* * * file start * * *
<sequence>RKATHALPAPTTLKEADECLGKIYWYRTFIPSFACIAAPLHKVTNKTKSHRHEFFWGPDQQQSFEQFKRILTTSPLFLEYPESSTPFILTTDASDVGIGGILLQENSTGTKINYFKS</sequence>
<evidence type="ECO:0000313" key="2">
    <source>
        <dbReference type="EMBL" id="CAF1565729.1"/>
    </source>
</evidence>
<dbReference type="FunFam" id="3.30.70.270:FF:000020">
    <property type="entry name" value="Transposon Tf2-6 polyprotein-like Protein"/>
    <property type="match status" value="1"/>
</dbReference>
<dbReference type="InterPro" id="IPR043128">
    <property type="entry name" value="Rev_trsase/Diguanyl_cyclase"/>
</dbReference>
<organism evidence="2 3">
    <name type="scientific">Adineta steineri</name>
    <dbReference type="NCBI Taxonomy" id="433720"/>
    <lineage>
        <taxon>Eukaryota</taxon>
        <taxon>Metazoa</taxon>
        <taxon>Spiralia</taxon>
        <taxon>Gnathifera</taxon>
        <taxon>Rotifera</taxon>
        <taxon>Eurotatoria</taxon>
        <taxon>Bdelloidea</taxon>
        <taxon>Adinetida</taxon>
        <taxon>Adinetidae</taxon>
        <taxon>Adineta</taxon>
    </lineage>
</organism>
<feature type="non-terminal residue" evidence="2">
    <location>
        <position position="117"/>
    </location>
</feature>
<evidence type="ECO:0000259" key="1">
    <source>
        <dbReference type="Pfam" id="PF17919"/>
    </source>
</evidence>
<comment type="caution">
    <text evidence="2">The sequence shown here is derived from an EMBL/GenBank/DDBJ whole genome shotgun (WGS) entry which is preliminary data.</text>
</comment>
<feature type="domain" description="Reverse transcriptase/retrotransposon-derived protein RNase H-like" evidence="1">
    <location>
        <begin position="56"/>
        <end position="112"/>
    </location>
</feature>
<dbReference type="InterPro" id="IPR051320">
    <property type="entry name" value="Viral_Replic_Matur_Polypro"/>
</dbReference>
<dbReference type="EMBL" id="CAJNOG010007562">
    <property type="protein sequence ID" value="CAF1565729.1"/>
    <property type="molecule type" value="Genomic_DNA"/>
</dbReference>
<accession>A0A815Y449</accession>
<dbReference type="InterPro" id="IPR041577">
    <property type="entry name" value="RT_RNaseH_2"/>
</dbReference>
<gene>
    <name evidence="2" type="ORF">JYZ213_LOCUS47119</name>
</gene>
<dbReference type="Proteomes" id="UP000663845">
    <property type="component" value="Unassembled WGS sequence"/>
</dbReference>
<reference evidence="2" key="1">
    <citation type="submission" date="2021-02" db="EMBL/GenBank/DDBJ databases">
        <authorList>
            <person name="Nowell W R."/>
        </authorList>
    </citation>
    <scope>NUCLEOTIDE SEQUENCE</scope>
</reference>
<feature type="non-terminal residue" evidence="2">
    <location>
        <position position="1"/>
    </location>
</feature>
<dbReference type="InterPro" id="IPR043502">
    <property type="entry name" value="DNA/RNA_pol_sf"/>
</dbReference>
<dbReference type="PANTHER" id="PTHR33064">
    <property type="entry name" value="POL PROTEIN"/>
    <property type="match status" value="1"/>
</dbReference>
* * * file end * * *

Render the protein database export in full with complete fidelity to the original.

<sequence>RKATHALPAPTTLKEADECLGKIYWYRTFIPSFACIAAPLHKVTNKTKSHRHEFFWGPDQQQSFEQFKRILTTSPLFLEYPESSTPFILTTDASDVGIGGILLQENSTGTKINYFKS</sequence>
<evidence type="ECO:0000313" key="2">
    <source>
        <dbReference type="EMBL" id="CAF1565729.1"/>
    </source>
</evidence>
<dbReference type="FunFam" id="3.30.70.270:FF:000020">
    <property type="entry name" value="Transposon Tf2-6 polyprotein-like Protein"/>
    <property type="match status" value="1"/>
</dbReference>
<dbReference type="InterPro" id="IPR043128">
    <property type="entry name" value="Rev_trsase/Diguanyl_cyclase"/>
</dbReference>
<organism evidence="2 3">
    <name type="scientific">Adineta steineri</name>
    <dbReference type="NCBI Taxonomy" id="433720"/>
    <lineage>
        <taxon>Eukaryota</taxon>
        <taxon>Metazoa</taxon>
        <taxon>Spiralia</taxon>
        <taxon>Gnathifera</taxon>
        <taxon>Rotifera</taxon>
        <taxon>Eurotatoria</taxon>
        <taxon>Bdelloidea</taxon>
        <taxon>Adinetida</taxon>
        <taxon>Adinetidae</taxon>
        <taxon>Adineta</taxon>
    </lineage>
</organism>
<feature type="non-terminal residue" evidence="2">
    <location>
        <position position="117"/>
    </location>
</feature>
<evidence type="ECO:0000259" key="1">
    <source>
        <dbReference type="Pfam" id="PF17919"/>
    </source>
</evidence>
<comment type="caution">
    <text evidence="2">The sequence shown here is derived from an EMBL/GenBank/DDBJ whole genome shotgun (WGS) entry which is preliminary data.</text>
</comment>
<feature type="domain" description="Reverse transcriptase/retrotransposon-derived protein RNase H-like" evidence="1">
    <location>
        <begin position="56"/>
        <end position="112"/>
    </location>
</feature>
<dbReference type="InterPro" id="IPR051320">
    <property type="entry name" value="Viral_Replic_Matur_Polypro"/>
</dbReference>
<dbReference type="EMBL" id="CAJNOG010007562">
    <property type="protein sequence ID" value="CAF1565729.1"/>
    <property type="molecule type" value="Genomic_DNA"/>
</dbReference>
<accession>A0A815Y449</accession>
<dbReference type="InterPro" id="IPR041577">
    <property type="entry name" value="RT_RNaseH_2"/>
</dbReference>
<gene>
    <name evidence="2" type="ORF">JYZ213_LOCUS47119</name>
</gene>
<dbReference type="Proteomes" id="UP000663845">
    <property type="component" value="Unassembled WGS sequence"/>
</dbReference>
<reference evidence="2" key="1">
    <citation type="submission" date="2021-02" db="EMBL/GenBank/DDBJ databases">
        <authorList>
            <person name="Nowell W R."/>
        </authorList>
    </citation>
    <scope>NUCLEOTIDE SEQUENCE</scope>
</reference>
<feature type="non-terminal residue" evidence="2">
    <location>
        <position position="1"/>
    </location>
</feature>
<dbReference type="InterPro" id="IPR043502">
    <property type="entry name" value="DNA/RNA_pol_sf"/>
</dbReference>
<dbReference type="PANTHER" id="PTHR33064">
    <property type="entry name" value="POL PROTEIN"/>
    <property type="match status" value="1"/>
</dbReference>